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Celebrating Body & Soul: A Tea-Making Festival Reunites Russians with Their Cultural Traditions

Founder of the festival

by Mariia Ermilova and Tatiana Ilinich Every Russian knows the tall herb with elegant pink flowers and a reddish stem: Ivan-Chai (Epilobium angustifolium or Chamaenerion angustifolium). This plant is found throughout Russia, from Europe to the Far East. It usually appears on the outskirts of towns, one of the first species to appear when land

No Word for Goodbye: Reclaiming Abalone’s Home on the California Coast

Ross feature image

Jacquelyn Ross The moon glows overhead, brushing the waves with silver as they roll into shore. Down, under the surface, a soft cloud is released into the water. And, close by, another cloud. And then, as the wisps of eggs and sperm from female and male meet and mingle, a baby abalone starts its life.

Pura Vida: Costa Rican Peasants Fight for a World That Contains Many Worlds

harlequin toad

Felipe Montoya-Greenheck Southern Costa Rica is one of the country’s most biodiverse regions, with ecosystems ranging from the highest tropical alpine peaks and glacial lakes in the Talamanca mountain range, to the lowland rainforests and Pacific mangroves, with an endless network of streams and rivers forming the Great Terraba River watershed. The region is home

The Gift: Healing Mother Earth with Indigenous Women’s Wisdom

Broken Glass

Barbara Derrick About the Artwork In my artwork, I depict Tsilhqot’in stories, myths, beliefs, and culture as they are, life as it is for my people. I was born an artist, a dreamer, and a storyteller. The grandmothers say that women hold the genetic ties to the DNA of our mother’s mother. I am my

The Frontline of Ideology on Mauna Kea: Kapu Aloha’s Example for the World

biocultural diversity

Harvy King At 4,207 meters above sea level, where the hot sun burns and harsh winds blister and have a tendency to scrape the soul, stands the summit of Mauna Kea, a mountain on Hawai‘i Island (a.k.a. the “Big Island”) that is sacred to Native Hawaiians. That summit has become a “frontline of ideology”—the site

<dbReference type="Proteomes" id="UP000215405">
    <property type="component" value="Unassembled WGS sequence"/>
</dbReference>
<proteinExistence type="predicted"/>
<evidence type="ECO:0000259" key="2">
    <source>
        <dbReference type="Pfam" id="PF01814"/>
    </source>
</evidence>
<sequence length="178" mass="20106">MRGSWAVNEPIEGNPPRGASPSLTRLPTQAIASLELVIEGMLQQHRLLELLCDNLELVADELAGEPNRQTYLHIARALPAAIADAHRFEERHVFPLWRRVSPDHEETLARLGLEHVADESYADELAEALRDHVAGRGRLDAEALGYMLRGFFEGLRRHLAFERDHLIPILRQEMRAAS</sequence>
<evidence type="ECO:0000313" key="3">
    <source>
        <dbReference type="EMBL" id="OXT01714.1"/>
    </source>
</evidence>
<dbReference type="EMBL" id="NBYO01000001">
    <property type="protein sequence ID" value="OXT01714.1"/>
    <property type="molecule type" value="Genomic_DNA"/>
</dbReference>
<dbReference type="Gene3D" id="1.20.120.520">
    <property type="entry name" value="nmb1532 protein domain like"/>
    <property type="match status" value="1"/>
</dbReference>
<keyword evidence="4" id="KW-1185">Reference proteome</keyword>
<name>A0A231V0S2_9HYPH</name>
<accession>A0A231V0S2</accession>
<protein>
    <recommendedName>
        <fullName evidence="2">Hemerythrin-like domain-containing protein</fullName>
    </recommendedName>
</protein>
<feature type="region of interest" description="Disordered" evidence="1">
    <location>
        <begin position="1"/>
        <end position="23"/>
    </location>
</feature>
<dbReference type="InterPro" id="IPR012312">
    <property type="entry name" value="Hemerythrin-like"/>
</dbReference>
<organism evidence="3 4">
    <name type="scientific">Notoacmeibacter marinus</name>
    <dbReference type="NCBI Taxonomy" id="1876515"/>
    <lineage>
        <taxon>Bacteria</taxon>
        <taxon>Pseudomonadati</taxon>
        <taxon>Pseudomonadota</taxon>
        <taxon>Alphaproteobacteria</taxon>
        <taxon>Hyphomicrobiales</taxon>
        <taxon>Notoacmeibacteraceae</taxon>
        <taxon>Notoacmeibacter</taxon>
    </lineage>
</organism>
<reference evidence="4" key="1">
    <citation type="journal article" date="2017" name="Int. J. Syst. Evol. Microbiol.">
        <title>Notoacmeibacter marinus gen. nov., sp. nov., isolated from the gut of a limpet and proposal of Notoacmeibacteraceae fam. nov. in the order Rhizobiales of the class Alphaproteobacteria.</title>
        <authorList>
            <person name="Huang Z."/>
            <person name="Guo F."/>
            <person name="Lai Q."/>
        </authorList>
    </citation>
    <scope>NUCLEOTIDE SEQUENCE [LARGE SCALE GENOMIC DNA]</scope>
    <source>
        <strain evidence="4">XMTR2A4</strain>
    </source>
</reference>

Locking Horns to Save the Sacred Cow: India’s Indigenous Pastoralists Fight for Their Livelihoods and Cultural Traditions

Kanna K. Siripurapu The sacredness of the cow in India, especially to the vast majority of Hindus, hardly needs an introduction. According to the Hindu scriptures, all cows are descendants of the mythical cow Kamadhenu (also known as Surabhi). Born of an ocean of milk, Kamadhenu generously provides good things to anyone who asks. Her

Is the Environment for Taking From or for Giving To? A Young Indigenous Economist Finds Answers in His Own Culture

Prafulla Kalokar with Kanna K. Siripurapu I am Prafulla Kalokar, 29 years old and a member of the Indigenous Nanda-Gaoli people, a semi-nomadic pastoralist community native to the Indian state of Maharashtra. I am a doctoral student in modern economics, perhaps one of the few from my community to have come this far. As an

Finding Resilience in the Time of COVID-19: The Pahari Bamboo Weaving Craft in Nepal

biocultural diversity

Manju Maharjan, Yuvash Vaidya, Prakash Khadgi, and Sheetal Vaidya About twelve kilometers southeast of the city of Lalitpur in Nepal, an urban village called Badikhel sprawls over an area of nearly six square kilometers. Surrounded by a dense forest, the village harbors about 3,600 members of an Indigenous community, the Pahari, whose unique dialect, Pahibhae,

My Oxygen

Fauzi Bin Abdul Majid My oxygen is love My oxygen is joy My oxygen is forgiveness My oxygen is nature My oxygen is togetherness Their oxygen is money Their oxygen is power Their oxygen is war Their oxygen is killing Their oxygen is hate They took my oxygen away, So they can breathe. They killed

Guardians of the Forest: Can Securing Indigenous Land Rights Help Combat Climate Change and Prevent the Next Pandemic?

Daniel Henryk Rasolt with artwork by Vannessa Circe   Traditional Indigenous territories are complex, adaptable, and resilient socio-ecological systems that contain the majority of the world’s biocultural diversity. But can Indigenous Peoples play a leading role in both combating climate change and preventing the next pandemic? Right now, there is a fair amount of rhetoric